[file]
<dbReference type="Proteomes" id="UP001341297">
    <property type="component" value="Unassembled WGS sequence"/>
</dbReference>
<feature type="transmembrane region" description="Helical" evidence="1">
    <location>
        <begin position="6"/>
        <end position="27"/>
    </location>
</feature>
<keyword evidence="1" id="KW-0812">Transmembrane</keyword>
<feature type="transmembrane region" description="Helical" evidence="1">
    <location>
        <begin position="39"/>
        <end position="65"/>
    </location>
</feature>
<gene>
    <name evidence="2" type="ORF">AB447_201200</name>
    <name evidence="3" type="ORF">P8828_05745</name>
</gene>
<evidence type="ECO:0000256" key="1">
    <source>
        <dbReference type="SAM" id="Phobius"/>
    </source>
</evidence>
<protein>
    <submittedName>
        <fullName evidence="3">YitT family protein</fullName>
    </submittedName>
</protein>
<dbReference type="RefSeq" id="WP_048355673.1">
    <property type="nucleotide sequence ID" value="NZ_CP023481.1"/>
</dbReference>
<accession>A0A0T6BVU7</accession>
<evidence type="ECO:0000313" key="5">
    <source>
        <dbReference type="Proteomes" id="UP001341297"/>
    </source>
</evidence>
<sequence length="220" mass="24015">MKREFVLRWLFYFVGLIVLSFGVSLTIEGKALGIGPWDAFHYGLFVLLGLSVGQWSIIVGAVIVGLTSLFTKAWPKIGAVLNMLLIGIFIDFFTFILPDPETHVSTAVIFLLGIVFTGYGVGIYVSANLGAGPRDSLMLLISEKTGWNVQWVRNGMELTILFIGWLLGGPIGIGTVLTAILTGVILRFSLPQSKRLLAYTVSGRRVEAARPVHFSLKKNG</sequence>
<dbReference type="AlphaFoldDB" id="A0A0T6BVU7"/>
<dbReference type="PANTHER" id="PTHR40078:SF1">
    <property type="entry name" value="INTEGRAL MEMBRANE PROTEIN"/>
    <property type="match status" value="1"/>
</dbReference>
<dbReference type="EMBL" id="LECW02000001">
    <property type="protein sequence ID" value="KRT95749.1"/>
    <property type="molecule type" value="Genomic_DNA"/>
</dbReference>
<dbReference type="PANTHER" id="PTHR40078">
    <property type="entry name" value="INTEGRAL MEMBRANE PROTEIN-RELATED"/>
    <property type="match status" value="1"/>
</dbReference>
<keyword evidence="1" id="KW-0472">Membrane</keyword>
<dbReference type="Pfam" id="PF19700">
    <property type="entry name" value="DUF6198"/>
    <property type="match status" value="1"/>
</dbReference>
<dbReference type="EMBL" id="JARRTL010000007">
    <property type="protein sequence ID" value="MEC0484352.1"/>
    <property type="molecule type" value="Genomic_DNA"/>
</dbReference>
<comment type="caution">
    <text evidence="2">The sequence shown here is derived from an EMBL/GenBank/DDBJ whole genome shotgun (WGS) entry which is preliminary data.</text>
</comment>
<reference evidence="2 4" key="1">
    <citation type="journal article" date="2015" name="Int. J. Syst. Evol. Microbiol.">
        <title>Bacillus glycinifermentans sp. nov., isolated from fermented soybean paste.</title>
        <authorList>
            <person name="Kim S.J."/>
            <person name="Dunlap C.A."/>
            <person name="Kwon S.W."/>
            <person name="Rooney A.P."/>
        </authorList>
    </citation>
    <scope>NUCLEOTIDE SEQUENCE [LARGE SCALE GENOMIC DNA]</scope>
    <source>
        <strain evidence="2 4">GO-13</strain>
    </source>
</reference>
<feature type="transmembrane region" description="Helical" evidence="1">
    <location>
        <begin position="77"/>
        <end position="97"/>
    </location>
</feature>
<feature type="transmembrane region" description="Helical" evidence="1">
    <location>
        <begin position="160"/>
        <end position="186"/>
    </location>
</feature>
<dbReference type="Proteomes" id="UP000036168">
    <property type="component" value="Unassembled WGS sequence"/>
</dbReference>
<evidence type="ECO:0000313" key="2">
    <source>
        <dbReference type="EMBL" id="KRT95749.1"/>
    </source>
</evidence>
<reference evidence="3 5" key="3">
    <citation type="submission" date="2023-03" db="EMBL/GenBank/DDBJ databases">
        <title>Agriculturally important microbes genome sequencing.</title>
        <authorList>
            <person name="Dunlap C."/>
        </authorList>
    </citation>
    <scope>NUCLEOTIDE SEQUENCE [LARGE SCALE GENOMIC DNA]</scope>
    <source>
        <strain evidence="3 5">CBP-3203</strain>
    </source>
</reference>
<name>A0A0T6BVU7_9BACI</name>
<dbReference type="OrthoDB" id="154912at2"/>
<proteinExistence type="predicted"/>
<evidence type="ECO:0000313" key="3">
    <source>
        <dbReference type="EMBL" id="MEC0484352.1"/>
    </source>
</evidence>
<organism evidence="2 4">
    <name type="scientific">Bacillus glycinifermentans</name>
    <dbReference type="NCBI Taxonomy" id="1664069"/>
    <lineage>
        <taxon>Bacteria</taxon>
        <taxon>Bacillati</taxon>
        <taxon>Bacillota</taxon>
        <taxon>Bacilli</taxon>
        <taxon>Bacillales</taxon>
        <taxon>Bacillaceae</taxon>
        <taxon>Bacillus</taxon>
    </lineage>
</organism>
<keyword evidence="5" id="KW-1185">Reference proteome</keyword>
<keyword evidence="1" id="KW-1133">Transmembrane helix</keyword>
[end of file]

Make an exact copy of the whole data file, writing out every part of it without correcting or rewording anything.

<dbReference type="Proteomes" id="UP001341297">
    <property type="component" value="Unassembled WGS sequence"/>
</dbReference>
<feature type="transmembrane region" description="Helical" evidence="1">
    <location>
        <begin position="6"/>
        <end position="27"/>
    </location>
</feature>
<keyword evidence="1" id="KW-0812">Transmembrane</keyword>
<feature type="transmembrane region" description="Helical" evidence="1">
    <location>
        <begin position="39"/>
        <end position="65"/>
    </location>
</feature>
<gene>
    <name evidence="2" type="ORF">AB447_201200</name>
    <name evidence="3" type="ORF">P8828_05745</name>
</gene>
<evidence type="ECO:0000256" key="1">
    <source>
        <dbReference type="SAM" id="Phobius"/>
    </source>
</evidence>
<protein>
    <submittedName>
        <fullName evidence="3">YitT family protein</fullName>
    </submittedName>
</protein>
<dbReference type="RefSeq" id="WP_048355673.1">
    <property type="nucleotide sequence ID" value="NZ_CP023481.1"/>
</dbReference>
<accession>A0A0T6BVU7</accession>
<evidence type="ECO:0000313" key="5">
    <source>
        <dbReference type="Proteomes" id="UP001341297"/>
    </source>
</evidence>
<sequence length="220" mass="24015">MKREFVLRWLFYFVGLIVLSFGVSLTIEGKALGIGPWDAFHYGLFVLLGLSVGQWSIIVGAVIVGLTSLFTKAWPKIGAVLNMLLIGIFIDFFTFILPDPETHVSTAVIFLLGIVFTGYGVGIYVSANLGAGPRDSLMLLISEKTGWNVQWVRNGMELTILFIGWLLGGPIGIGTVLTAILTGVILRFSLPQSKRLLAYTVSGRRVEAARPVHFSLKKNG</sequence>
<dbReference type="AlphaFoldDB" id="A0A0T6BVU7"/>
<dbReference type="PANTHER" id="PTHR40078:SF1">
    <property type="entry name" value="INTEGRAL MEMBRANE PROTEIN"/>
    <property type="match status" value="1"/>
</dbReference>
<dbReference type="EMBL" id="LECW02000001">
    <property type="protein sequence ID" value="KRT95749.1"/>
    <property type="molecule type" value="Genomic_DNA"/>
</dbReference>
<dbReference type="PANTHER" id="PTHR40078">
    <property type="entry name" value="INTEGRAL MEMBRANE PROTEIN-RELATED"/>
    <property type="match status" value="1"/>
</dbReference>
<keyword evidence="1" id="KW-0472">Membrane</keyword>
<dbReference type="Pfam" id="PF19700">
    <property type="entry name" value="DUF6198"/>
    <property type="match status" value="1"/>
</dbReference>
<dbReference type="EMBL" id="JARRTL010000007">
    <property type="protein sequence ID" value="MEC0484352.1"/>
    <property type="molecule type" value="Genomic_DNA"/>
</dbReference>
<comment type="caution">
    <text evidence="2">The sequence shown here is derived from an EMBL/GenBank/DDBJ whole genome shotgun (WGS) entry which is preliminary data.</text>
</comment>
<reference evidence="2 4" key="1">
    <citation type="journal article" date="2015" name="Int. J. Syst. Evol. Microbiol.">
        <title>Bacillus glycinifermentans sp. nov., isolated from fermented soybean paste.</title>
        <authorList>
            <person name="Kim S.J."/>
            <person name="Dunlap C.A."/>
            <person name="Kwon S.W."/>
            <person name="Rooney A.P."/>
        </authorList>
    </citation>
    <scope>NUCLEOTIDE SEQUENCE [LARGE SCALE GENOMIC DNA]</scope>
    <source>
        <strain evidence="2 4">GO-13</strain>
    </source>
</reference>
<feature type="transmembrane region" description="Helical" evidence="1">
    <location>
        <begin position="77"/>
        <end position="97"/>
    </location>
</feature>
<feature type="transmembrane region" description="Helical" evidence="1">
    <location>
        <begin position="160"/>
        <end position="186"/>
    </location>
</feature>
<dbReference type="Proteomes" id="UP000036168">
    <property type="component" value="Unassembled WGS sequence"/>
</dbReference>
<evidence type="ECO:0000313" key="2">
    <source>
        <dbReference type="EMBL" id="KRT95749.1"/>
    </source>
</evidence>
<reference evidence="3 5" key="3">
    <citation type="submission" date="2023-03" db="EMBL/GenBank/DDBJ databases">
        <title>Agriculturally important microbes genome sequencing.</title>
        <authorList>
            <person name="Dunlap C."/>
        </authorList>
    </citation>
    <scope>NUCLEOTIDE SEQUENCE [LARGE SCALE GENOMIC DNA]</scope>
    <source>
        <strain evidence="3 5">CBP-3203</strain>
    </source>
</reference>
<name>A0A0T6BVU7_9BACI</name>
<dbReference type="OrthoDB" id="154912at2"/>
<proteinExistence type="predicted"/>
<evidence type="ECO:0000313" key="3">
    <source>
        <dbReference type="EMBL" id="MEC0484352.1"/>
    </source>
</evidence>
<organism evidence="2 4">
    <name type="scientific">Bacillus glycinifermentans</name>
    <dbReference type="NCBI Taxonomy" id="1664069"/>
    <lineage>
        <taxon>Bacteria</taxon>
        <taxon>Bacillati</taxon>
        <taxon>Bacillota</taxon>
        <taxon>Bacilli</taxon>
        <taxon>Bacillales</taxon>
        <taxon>Bacillaceae</taxon>
        <taxon>Bacillus</taxon>
    </lineage>
</organism>
<keyword evidence="5" id="KW-1185">Reference proteome</keyword>
<keyword evidence="1" id="KW-1133">Transmembrane helix</keyword>